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Leon de Kock

@ Sunday Times Books LIVE

Wits Writers Live

Four cutting-edge writers who have emerged from the MA Creative Writing workshop in the School of Literature and Language Studies at Wits show us how they critique, probe and discuss each other’s work. Each is on the brink of publication, or has just published a new book, involving work that was built and rebuilt in the midst of each other’s comments and critique in the writing workshop. The writers will each first talk briefly about their own project, do a five-minute reading of their work, and then face each other down. The floor will then be opened for questions from the audience.

The writers are:

Antony Altbeker (author of The Dirty Work of Democracy, 2005, A Country at War with Itself, 2007, and a new book on the Inge Lotz murder trial)

Vuyo Fatman (exciting new author of Nyadenga, a novel that straddles the modern and the anti-modern in SA society)
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Obituary: Es’kia Mphahlele 1919 – 2008

Es’kia Mphahlele, in many ways the father of modern black South African writing, lived out a career that was emblematic of a whole generation of writers, and his death this week marks the closing of a particular bracket in the life of South African letters.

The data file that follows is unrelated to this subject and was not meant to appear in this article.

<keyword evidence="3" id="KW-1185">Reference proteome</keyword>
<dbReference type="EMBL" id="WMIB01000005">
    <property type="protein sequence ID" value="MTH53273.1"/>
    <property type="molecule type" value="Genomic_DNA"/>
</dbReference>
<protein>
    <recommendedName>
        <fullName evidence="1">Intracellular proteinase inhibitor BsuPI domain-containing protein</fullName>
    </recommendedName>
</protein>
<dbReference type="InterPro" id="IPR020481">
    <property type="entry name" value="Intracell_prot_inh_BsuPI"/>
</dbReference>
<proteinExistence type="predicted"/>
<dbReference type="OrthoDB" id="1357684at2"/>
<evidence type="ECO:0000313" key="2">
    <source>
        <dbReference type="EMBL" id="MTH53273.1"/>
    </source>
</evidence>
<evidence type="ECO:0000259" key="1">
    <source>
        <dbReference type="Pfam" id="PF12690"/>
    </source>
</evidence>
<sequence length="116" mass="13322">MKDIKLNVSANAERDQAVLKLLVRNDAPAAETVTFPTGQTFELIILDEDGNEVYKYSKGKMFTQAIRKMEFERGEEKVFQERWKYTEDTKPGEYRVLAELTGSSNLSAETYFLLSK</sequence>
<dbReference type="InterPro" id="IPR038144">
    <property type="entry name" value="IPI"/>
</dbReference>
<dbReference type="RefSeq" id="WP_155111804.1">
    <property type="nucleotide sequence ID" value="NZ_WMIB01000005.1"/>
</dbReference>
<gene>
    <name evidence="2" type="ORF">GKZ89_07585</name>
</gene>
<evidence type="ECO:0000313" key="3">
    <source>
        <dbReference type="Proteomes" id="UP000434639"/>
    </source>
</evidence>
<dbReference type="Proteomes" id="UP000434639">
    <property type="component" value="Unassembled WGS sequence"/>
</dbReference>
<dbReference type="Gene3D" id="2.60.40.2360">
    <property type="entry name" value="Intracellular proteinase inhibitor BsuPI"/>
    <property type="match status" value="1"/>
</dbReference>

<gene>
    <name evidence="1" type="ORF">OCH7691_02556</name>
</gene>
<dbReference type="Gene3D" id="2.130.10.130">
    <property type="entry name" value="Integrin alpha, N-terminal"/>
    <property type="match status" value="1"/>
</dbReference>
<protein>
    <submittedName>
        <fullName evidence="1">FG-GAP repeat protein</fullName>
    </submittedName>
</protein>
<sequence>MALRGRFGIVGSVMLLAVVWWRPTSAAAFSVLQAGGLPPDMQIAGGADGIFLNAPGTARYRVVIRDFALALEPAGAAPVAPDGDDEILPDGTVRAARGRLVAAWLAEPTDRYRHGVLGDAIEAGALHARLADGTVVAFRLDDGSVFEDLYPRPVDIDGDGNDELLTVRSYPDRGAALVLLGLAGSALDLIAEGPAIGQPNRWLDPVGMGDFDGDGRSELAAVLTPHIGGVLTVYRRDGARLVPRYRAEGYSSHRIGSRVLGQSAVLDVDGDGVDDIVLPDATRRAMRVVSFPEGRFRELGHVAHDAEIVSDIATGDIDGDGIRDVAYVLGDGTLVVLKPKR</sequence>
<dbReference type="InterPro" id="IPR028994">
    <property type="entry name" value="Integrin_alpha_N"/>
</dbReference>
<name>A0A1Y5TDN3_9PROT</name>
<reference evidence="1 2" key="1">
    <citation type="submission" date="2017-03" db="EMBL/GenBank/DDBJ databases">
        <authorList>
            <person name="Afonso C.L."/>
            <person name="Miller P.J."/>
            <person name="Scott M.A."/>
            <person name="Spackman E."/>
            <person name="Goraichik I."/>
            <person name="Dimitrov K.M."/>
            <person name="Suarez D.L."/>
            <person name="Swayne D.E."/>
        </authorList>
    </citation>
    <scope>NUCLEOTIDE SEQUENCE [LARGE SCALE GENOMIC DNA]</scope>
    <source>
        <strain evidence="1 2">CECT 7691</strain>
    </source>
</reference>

Mphahlele, with Lewis Nkosi, was a leading figure in the Drum generation of writers who came to prominence in the 1950s.

As fiction editor of Drum, Mphahlele was the most serious of this group and he survived both as a writer and a public intellectual while Nat Nakasa and Can Themba set the opposite trend by rapid or protracted self-destruction.

Mphahlele, on the contrary, stood for a resilient determination to hold fast, in line with his belief in what he styled as “African Humanism”, now part of his intellectual legacy to new generations of South Africans.

Always a literary pioneer and a man of great seriousness, his first passion was teaching. He outstripped the constraints of poverty and gained an education against the odds. This epic story is narrated in absorbing detail in his most famous work, Down Second Avenue (Faber, 1959; US edition, Doubleday, 1971).

In 1956 Mphahlele made a significant mark by becoming the first black South African to graduate from the Unisa department of English with a master’s (cum laude) for his dissertation, The Non-European Character in South African English Fiction, in which he takes a view of the various literary stereotypes adopted in (white) South African English writing to characterise black subjects.
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